CJS 431 :/SOC 431 Selected Studies (3 CH) Intensive study of a current sociological or anthropological topic. Topics offered vary, but the following are offered on a regular rotation: Gender and Society: Examines the origins, nature, and consequences of gender role definitions and stereotypes upon the lives of men, women, and society. Historical and cross-cultural comparisons are made of the relative positions of women and men. It includes an examination of sexism in social institutions, controversial issues, and relevant social movements. Urban Studies: Traces the development of urbanism from the pre-industrial city to the present post-industrial age. The course focuses upon urban growth and changes of demographic patterning, life styles, and economics. Theoretical models of urbanism will be discussed. Juvenile Delinquency and Justice: A detailed examination of the control and punishment of juvenile offenders and the social causes of delinquency will be the central foci of this course. This will entail an examination of theories of delinquency and an analysis of the criminal justice system in its handling of juvenile offenders. Popular Culture: The objective of this course is to explore the effect of popular culture upon our perceptions and definitions of ourselves and our socio-political reality. Examinations of the products of the entertainment industry and mass media will serve to provide myriad examples of popular cultural form for analysis. (P. JFJ 101 and SOC 121 or SOC 141, or permission of instructor)
CJS 438 : Criminal Due Process Rights (3 CH) This class provides an examination of the procedures utilized in the criminal justice system as they relate to criminal law and the administration of justice. Specifically, this course will examine how the Fourth, Fifth, Sixth, Eighth and 14th Amendments to the Constitution impact individual rights and the police powers of the State. Offered every other spring beginning 2009. (P: POSC 116 of CJS 101 or permission of the instructor.)
CJS 451 : Sociology Internship (1-6 CH) An in-service training course to enable the student to practically apply specialized knowledge in a public service agency. Students work approximately 20 hours per week in a local or state agency. A log book and a research project in which the student correlates academic knowledge with practical experience will be required. The student will meet regularly with the sponsoring faculty member. (P: Sociology or criminal justice studies majors only, juniors or seniors with a minimum GPA of 3.0 in sociology, with permission of the sponsoring faculty member.)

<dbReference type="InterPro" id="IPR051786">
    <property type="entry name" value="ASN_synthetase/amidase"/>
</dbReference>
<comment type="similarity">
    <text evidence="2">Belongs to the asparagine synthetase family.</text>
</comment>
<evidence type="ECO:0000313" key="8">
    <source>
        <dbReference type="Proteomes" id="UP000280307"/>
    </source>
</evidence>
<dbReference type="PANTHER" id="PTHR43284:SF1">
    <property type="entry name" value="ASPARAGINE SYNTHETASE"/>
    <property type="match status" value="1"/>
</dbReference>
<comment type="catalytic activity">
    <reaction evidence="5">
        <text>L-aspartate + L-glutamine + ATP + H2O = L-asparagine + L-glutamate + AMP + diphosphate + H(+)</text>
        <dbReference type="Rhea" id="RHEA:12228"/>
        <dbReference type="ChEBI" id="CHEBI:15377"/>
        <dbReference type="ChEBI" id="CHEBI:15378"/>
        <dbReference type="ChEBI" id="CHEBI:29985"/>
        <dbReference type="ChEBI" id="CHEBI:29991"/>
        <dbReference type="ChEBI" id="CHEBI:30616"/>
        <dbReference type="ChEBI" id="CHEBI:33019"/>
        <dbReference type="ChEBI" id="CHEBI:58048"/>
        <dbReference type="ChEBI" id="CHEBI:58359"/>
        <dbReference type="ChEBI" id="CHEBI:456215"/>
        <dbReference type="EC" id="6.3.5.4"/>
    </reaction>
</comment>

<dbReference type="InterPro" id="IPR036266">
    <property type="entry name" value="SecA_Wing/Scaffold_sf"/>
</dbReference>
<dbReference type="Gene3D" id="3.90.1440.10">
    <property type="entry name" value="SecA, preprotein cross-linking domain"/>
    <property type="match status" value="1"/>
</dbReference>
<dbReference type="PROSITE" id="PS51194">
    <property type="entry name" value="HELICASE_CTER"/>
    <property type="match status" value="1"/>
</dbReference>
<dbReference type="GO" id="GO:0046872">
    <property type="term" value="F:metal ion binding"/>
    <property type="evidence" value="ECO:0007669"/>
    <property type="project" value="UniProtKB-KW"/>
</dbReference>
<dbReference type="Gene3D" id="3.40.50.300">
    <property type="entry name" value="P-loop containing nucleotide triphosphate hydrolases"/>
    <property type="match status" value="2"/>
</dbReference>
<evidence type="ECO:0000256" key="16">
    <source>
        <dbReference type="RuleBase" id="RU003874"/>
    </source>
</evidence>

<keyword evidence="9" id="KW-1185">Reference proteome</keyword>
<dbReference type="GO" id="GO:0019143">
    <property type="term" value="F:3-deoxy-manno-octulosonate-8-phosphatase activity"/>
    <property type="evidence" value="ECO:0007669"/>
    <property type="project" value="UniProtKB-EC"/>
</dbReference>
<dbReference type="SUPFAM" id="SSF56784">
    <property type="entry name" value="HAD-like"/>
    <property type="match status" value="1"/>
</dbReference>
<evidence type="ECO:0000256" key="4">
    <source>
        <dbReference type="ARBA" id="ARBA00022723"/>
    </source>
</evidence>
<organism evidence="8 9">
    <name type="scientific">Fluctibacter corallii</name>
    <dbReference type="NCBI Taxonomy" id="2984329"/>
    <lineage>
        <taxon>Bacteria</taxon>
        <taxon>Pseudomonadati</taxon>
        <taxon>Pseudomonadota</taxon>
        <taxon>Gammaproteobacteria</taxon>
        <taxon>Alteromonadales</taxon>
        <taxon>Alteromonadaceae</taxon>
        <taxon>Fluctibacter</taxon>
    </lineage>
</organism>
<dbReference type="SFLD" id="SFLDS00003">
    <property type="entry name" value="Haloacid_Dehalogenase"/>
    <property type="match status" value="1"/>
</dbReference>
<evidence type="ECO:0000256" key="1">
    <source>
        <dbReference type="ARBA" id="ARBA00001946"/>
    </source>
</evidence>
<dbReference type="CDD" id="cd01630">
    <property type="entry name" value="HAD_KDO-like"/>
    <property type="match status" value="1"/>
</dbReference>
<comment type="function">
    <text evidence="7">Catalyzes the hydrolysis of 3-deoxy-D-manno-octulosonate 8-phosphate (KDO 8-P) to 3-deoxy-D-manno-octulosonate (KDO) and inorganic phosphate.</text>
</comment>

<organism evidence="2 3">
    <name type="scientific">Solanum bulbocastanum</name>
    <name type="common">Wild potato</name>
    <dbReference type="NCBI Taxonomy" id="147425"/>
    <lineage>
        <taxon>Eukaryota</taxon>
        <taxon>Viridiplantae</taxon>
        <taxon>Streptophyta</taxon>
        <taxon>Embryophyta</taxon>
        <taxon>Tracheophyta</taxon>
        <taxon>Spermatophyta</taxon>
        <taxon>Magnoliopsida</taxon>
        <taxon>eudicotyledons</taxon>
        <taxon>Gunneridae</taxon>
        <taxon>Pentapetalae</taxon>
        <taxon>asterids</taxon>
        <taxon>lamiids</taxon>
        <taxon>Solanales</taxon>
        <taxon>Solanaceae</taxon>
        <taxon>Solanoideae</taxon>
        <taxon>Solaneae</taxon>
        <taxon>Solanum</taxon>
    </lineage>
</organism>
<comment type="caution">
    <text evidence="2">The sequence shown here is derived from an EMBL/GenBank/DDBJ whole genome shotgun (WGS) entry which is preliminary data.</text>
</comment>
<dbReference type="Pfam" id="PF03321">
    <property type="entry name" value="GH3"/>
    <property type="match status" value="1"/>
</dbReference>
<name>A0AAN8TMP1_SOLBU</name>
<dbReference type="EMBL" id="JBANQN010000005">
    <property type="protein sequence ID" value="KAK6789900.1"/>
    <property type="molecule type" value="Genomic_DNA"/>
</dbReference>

CJS 455 : Cooperative Education (CH Variable) (1-12 CH) These credits do not count toward major requirements.
CJS 481 : Special Projects (1-6 CH) An opportunity to do individualized academic work in a selected field of sociology. This project may not duplicate any other departmental offerings. Department approval is required. (P: Sociology or criminal justice studies majors, juniors or seniors, and permission of the instructor.)
CJS 491 : Independent Study (1-6 CH) Individual study in an area of special interest to the student under the direction of a member of the Department of Sociology. This course is limited to junior and senior sociology or criminal justice studies majors who have completed at least three upper level courses in sociology and whose GPA in all sociology courses is at least 3.25. *Students planning to enroll in SOC/CJS 451, SOC/CJS 481 or SOC/CJS 491 must declare their intention during the first week of the preceding semester. Qualified students will be limited to one experience in each of these courses.
CJS 496 : Thiel College-s Semester in Washington (8 CH) An internship and seminar program in Washington, D.C. for juniors and seniors. Thiel-s Semester in Washington, conducted through the Lutheran College Washington Consortium is designed to accommodate the interests of students with a wide variety of interests and goals. These include not only politics, policy and law, but also religion, social work, international affairs, theater, museum administration and business. (P: Junior or senior standing, 3.0 GPA, and recommendation by sponsoring faculty.)
CJS 497 : Seminar I (4 CH)
CJS 498 : Seminar II (4 CH) Two four-credit seminars are required of all students participating in the Thiel College semester in Washington. Specific arrangements are made according to each student-s major interests, subject to approval by supervising professors at Thiel College and supervisors at the Washington, D.C. site.
JFJ 501 :/SOC 501* Internship (6 C.H.) An in-service training course to enable the student to practically apply specialized knowledge in a public service agency. Students work approximately 20 hours per week in a local or state agency. A log book and a research project in which the student correlates academic knowledge with practical experience will be required. The student will meet regularly with the sponsoring faculty member. (P: Sociology or JFJ majors only, juniors or seniors with a minimum GPA of 3.0 in sociology or JFJ, with permission of the sponsoring faculty member)